For many of us, nature has become a destination. It is somewhere we go for a holiday or over a weekend. We leave our preoccupied lives behind and venture off to a national park or game reserve in our fossil fuel guzzling 4×4 laden with all the necessary gadgets and accessories. In reality however, nature is not just a place where we visit to relax.
Nature is where we are right now, it is where we live, and where we get our basic requirements for life. It is amazing what a week in the bush can do for the soul; it is a pity that we do not take that connectedness back home with us and relive that feeling every single day. It is possible!
Our idea of a natural environment is largely determined by what we see on television. Vast areas, where the plants and animals exist without interference of man. However, our definition of the natural environment should not exist as a naïve Utopian analogy. Africa is blessed with many open spaces such as the Serengeti, Masai Mara, Okavango Delta and Kalahari Desert; however, these are not the only natural places.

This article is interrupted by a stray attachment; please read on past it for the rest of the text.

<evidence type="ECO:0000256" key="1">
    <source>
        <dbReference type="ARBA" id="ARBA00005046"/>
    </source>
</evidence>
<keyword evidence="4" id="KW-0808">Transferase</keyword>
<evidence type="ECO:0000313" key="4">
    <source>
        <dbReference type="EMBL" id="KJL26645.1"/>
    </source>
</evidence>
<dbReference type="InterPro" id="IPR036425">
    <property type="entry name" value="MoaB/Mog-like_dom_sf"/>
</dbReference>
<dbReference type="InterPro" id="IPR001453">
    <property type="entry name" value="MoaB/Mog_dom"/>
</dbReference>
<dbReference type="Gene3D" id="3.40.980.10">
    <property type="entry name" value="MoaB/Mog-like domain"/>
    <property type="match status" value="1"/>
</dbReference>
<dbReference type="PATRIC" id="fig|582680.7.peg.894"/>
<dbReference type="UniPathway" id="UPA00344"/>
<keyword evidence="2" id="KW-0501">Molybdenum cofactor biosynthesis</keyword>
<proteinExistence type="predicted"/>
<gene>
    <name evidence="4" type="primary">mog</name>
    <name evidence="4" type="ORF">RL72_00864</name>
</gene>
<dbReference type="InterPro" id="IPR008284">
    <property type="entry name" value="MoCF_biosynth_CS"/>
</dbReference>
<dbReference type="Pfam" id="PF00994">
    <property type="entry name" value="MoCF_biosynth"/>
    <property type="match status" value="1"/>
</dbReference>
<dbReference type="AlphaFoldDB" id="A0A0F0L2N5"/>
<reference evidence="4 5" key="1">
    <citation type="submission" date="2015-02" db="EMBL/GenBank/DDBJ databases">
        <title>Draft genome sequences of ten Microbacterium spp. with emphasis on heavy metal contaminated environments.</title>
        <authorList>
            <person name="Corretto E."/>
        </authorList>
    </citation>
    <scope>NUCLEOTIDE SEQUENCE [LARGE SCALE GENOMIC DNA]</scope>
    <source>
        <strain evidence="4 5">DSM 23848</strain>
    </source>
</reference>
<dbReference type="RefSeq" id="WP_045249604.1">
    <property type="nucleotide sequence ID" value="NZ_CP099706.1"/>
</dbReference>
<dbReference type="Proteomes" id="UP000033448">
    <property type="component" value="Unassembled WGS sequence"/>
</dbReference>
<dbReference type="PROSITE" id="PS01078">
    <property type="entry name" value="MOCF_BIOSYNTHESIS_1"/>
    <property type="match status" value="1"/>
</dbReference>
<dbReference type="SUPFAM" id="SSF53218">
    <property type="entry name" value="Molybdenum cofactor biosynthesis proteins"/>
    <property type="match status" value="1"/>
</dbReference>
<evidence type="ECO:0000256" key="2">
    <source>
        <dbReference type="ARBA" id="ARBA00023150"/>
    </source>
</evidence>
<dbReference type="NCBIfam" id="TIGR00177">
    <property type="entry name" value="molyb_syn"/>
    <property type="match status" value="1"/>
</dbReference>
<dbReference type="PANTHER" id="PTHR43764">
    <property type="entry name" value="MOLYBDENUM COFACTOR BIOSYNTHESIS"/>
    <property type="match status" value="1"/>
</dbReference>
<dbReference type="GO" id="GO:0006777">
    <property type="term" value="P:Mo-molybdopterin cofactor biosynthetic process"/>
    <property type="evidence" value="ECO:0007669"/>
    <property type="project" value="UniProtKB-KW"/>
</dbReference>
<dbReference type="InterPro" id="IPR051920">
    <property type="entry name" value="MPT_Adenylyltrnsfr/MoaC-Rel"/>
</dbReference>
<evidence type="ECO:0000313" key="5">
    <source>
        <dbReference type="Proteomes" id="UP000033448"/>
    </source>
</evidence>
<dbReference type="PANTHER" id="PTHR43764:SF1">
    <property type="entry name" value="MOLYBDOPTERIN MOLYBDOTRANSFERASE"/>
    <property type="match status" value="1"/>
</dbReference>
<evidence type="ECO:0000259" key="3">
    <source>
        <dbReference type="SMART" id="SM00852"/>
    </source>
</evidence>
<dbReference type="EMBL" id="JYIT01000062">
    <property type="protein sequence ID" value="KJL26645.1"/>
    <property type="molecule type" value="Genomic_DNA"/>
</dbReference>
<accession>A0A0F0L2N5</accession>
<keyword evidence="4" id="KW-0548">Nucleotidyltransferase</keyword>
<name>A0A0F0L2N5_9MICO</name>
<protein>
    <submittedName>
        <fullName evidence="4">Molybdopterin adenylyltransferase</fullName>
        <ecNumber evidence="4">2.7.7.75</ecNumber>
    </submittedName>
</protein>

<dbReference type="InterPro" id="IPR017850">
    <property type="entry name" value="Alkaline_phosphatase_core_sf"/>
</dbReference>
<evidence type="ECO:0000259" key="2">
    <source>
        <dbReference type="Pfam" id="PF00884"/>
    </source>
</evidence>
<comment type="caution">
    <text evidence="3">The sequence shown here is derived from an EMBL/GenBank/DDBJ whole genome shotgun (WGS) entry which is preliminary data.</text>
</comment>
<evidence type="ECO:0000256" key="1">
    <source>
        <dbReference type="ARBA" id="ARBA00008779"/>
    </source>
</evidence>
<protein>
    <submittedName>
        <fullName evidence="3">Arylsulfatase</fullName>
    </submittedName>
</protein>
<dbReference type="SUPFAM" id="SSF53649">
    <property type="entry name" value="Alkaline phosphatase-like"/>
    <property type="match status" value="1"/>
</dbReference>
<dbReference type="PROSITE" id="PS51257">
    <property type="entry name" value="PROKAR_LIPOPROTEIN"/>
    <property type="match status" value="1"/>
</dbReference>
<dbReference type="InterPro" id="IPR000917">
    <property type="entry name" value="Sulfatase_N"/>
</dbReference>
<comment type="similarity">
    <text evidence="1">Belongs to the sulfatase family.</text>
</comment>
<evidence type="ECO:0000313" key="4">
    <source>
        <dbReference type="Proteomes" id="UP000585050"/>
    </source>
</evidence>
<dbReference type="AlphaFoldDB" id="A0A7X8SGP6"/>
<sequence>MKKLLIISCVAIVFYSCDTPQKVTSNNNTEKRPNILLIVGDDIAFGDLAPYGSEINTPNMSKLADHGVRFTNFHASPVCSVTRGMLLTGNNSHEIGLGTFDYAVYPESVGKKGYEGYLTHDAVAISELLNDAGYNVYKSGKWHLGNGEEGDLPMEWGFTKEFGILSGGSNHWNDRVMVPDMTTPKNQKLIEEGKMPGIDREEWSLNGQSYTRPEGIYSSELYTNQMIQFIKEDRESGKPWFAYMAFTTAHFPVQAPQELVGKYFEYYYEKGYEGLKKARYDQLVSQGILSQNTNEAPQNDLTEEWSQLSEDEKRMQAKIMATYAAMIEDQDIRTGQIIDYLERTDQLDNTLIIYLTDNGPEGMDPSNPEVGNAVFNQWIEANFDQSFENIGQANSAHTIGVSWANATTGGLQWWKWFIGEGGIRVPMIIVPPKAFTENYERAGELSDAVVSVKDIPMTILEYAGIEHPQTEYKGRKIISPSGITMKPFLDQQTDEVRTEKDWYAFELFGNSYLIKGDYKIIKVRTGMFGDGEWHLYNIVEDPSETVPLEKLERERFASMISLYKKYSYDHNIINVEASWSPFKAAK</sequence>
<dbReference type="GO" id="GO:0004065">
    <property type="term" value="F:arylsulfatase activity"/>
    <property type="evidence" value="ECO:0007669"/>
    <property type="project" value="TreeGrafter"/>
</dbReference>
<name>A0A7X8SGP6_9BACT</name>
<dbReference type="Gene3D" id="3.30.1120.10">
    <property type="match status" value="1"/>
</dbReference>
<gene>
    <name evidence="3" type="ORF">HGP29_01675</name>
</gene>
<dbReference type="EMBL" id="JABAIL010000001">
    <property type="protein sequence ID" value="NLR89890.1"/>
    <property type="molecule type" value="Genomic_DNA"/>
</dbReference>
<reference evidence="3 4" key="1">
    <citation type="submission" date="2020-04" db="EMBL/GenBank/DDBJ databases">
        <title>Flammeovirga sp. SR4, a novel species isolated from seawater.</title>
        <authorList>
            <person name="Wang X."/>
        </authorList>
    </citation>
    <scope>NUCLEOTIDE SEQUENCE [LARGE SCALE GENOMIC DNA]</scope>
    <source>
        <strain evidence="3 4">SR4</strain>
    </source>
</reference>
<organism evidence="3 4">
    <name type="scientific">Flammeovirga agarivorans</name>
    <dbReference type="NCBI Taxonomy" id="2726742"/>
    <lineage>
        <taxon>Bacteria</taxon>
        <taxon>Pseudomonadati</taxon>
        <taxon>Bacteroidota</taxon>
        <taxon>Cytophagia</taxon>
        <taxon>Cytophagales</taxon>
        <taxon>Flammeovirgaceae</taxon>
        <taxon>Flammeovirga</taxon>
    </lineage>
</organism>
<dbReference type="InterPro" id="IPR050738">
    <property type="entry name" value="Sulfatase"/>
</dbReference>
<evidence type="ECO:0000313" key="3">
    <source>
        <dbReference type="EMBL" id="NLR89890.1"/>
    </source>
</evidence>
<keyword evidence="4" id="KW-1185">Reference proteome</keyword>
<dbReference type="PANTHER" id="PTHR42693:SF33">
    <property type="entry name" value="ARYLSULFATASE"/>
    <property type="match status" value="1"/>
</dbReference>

Our disconnection from the environment is amplified by “pay for view” natural spaces such as national parks and game reserves. They create a dangerous and segregating perception that natural areas are for the exclusive enjoyment of “other people” – those who can afford the entrance fee and accommodation and that conservation is for wealthy people. This is why inner city public nature reserves and recreational areas are so important, as they offer an accessible place for everyone to enjoy, without cost.